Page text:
Batsheva troupe returns to Toronto
TORONTO — Israel’s celebrated Batsheva Dance Company, founded by modern dance legend Martha Graham and Baroness Batsheva De Rothschild, returns to Toronto after a long absence.
The company performs during the Luminato Festival for three shows from June 14 to 17, at 8 p.m. at the MacMillan Theatre, University of Toronto. The group will present the North American première of Sadeh21, which was co-commissioned by Luminato and choreographed by Batsheva’s artistic director, Ohad Naharin.
Sadeh21, literally translated, means “Field21.” It premièred at the Israel Festival in Jerusalem in 2011. A full-length work that runs an hour and 15 minutes without intermission, Sadeh21 features a large company, including 18 dancers from around the world. It shows the complexity of human emotions through a unique movement language called “gaga,” which Naharin created. He said gaga is connected to explosive power, strength and stretching.
“Gaga is the movement language that is our daily training and also has a lot to do with how and why we dance,” said the Israeli-born artistic director, who came to dance late in life, starting formal training at the age of 22 after completing his army service. The experiences he brought to dance from his youth include sports, gymnastics and folk dancing.
Naharin joined the Batsheva Dance Company as a dancer in the 1970s – the company was founded in 1964 – and also spent 10 months dancing with Martha Graham’s company in the United States.
“Gaga is a workout that allows us to identify places of atrophy in our body and change our moving habits and enable us to connect our efforts with pleasure,” Naharin said. “It brings to people a new awareness about delicacy, form and helps to give us the ability to laugh at ourselves, because it is about the virtue of being silly and bringing you to a higher place.”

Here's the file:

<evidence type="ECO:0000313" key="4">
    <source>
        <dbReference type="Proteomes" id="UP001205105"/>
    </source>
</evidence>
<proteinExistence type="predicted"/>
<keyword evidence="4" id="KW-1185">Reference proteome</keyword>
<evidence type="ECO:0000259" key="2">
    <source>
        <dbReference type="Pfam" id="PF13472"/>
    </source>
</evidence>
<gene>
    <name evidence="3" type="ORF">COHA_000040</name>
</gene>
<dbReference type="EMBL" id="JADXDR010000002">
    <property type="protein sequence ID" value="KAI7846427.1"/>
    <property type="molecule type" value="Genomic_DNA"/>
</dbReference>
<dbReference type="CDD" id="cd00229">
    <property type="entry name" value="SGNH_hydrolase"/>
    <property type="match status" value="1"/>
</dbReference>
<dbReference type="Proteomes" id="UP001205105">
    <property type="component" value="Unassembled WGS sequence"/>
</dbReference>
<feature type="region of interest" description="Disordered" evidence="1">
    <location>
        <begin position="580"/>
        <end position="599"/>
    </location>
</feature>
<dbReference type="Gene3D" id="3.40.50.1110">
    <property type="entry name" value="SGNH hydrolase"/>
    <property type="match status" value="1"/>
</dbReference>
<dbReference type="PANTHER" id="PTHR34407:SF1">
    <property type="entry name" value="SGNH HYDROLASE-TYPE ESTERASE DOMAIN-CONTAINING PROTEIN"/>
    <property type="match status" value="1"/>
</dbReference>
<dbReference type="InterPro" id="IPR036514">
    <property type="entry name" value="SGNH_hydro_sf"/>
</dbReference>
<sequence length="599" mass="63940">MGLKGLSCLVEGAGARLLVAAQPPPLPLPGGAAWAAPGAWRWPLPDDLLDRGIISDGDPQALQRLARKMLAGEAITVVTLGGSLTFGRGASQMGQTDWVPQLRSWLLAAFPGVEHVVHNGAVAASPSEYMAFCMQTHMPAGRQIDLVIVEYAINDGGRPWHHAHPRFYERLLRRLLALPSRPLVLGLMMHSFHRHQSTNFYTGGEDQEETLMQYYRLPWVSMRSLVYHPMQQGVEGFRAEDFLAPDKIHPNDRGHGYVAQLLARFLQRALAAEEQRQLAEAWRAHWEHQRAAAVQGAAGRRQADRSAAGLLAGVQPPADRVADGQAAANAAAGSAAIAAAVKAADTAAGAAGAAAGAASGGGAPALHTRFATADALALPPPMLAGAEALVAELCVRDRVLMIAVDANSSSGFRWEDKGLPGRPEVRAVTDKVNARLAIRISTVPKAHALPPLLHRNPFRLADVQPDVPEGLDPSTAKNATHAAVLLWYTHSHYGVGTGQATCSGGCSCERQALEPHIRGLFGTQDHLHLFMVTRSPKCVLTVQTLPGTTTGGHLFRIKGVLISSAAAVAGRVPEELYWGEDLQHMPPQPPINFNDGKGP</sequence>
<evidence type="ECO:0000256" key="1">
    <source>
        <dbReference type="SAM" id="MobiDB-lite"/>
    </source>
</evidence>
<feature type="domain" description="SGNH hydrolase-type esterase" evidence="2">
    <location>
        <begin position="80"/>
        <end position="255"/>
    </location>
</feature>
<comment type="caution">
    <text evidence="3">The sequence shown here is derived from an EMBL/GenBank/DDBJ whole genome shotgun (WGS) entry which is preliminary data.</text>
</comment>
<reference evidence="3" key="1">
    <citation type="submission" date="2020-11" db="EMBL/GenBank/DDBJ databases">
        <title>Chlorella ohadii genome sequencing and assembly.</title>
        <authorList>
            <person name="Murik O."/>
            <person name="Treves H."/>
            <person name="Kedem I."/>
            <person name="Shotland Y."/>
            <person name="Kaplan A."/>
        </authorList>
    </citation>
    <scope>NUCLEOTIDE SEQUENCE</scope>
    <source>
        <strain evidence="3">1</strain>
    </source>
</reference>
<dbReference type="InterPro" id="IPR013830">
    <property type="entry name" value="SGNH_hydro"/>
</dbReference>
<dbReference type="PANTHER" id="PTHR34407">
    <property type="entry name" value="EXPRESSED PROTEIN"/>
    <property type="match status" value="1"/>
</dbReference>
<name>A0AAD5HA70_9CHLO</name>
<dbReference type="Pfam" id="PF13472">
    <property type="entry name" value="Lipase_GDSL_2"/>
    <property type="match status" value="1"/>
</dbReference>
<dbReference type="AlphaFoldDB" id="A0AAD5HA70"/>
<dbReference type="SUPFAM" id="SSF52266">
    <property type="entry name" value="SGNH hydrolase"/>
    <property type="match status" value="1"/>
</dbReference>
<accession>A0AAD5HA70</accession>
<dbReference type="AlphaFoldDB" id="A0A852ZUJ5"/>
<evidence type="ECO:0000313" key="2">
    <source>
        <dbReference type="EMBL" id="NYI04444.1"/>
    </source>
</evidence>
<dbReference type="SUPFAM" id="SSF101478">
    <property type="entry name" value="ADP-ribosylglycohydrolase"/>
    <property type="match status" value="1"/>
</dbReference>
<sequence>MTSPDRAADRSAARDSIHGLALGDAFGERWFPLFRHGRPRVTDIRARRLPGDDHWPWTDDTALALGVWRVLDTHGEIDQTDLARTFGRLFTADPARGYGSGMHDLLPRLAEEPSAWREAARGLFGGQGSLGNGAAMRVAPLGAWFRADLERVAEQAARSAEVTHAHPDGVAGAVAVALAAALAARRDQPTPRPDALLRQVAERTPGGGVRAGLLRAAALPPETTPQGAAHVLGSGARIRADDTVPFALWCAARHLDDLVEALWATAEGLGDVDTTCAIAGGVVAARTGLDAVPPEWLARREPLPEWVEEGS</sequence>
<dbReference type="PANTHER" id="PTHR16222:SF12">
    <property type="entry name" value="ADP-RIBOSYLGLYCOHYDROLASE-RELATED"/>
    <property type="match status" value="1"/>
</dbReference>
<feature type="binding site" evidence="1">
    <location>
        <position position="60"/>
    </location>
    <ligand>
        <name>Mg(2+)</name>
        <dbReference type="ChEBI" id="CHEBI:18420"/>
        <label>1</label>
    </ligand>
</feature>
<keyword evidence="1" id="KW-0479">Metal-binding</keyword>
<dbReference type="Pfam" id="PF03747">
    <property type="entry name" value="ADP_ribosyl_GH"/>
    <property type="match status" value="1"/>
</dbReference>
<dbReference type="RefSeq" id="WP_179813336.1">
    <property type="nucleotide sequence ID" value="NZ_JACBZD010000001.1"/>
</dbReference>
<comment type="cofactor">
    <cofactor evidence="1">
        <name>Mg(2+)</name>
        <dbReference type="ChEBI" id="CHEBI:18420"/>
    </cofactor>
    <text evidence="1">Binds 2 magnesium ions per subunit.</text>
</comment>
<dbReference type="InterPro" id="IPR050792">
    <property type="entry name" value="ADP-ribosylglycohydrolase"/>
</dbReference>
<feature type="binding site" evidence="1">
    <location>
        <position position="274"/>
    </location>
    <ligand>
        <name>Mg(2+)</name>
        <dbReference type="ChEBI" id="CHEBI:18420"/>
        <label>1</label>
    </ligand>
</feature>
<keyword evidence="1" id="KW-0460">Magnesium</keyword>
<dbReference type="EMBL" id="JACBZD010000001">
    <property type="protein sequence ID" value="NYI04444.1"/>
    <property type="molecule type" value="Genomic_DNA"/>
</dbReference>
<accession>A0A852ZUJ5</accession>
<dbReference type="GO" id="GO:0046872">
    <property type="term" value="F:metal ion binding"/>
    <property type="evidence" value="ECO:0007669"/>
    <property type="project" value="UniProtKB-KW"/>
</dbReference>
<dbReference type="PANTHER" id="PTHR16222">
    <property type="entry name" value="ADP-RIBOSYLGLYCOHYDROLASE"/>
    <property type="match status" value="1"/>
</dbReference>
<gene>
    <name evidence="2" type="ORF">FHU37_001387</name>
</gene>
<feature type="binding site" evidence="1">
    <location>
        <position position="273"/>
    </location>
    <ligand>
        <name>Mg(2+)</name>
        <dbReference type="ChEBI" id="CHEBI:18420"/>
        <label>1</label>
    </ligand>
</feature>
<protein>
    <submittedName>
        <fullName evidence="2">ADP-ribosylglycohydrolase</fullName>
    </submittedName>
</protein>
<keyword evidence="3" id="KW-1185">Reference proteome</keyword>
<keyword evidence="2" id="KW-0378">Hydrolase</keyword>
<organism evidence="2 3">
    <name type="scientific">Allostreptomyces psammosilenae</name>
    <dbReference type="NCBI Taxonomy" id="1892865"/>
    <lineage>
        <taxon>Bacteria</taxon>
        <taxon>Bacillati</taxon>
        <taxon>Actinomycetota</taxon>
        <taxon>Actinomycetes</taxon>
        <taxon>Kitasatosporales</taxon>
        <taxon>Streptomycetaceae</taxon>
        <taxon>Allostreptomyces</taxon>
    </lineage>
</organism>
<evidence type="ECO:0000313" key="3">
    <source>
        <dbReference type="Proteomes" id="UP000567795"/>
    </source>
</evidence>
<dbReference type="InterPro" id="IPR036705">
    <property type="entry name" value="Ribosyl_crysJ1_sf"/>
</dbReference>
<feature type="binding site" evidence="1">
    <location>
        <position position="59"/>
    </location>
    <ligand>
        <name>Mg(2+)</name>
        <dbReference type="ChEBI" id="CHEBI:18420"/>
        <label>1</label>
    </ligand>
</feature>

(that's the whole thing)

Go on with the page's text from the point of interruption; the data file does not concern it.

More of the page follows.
Naharin is passionate both about his dancers and their interpretation of his works – wanting them to go beyond what is familiar.
“Sadeh21 is a lot about the tension between elements, the explosive power, and the sublimation of sensuality, volumes, exaggerations and understatements,” he said. “Sadeh21 is, to me… the idea when watching a performance is a multi-layer task – it is not about isolating elements from the whole. If you pay attention to the details, you should always connect to the whole. And, that you don’t let a point of reference, of what this piece reminds you of, disturb you from having a fresh moment,” Naharin continued.
“I think it is a lot about delicacy, something that is not always in your face. It is the ability to see texture, flow of energy, and to identify something beyond the connotations. What I would like to communicate to someone is a very private experience that comes from my language, my passion, my imagination and my skills, and it is all put into what I think is a coherent offering. My wish is people will recognize it in order to feel what they can feel.”
The June 14 performance of Sadeh21 is a fundraising gala for the Koffler Centre of the Arts (www.kofflerarts.org). For information about Luminato, visit www.luminato.com. The Batsheva Dance Company’s website is at www.batsheva.co.il.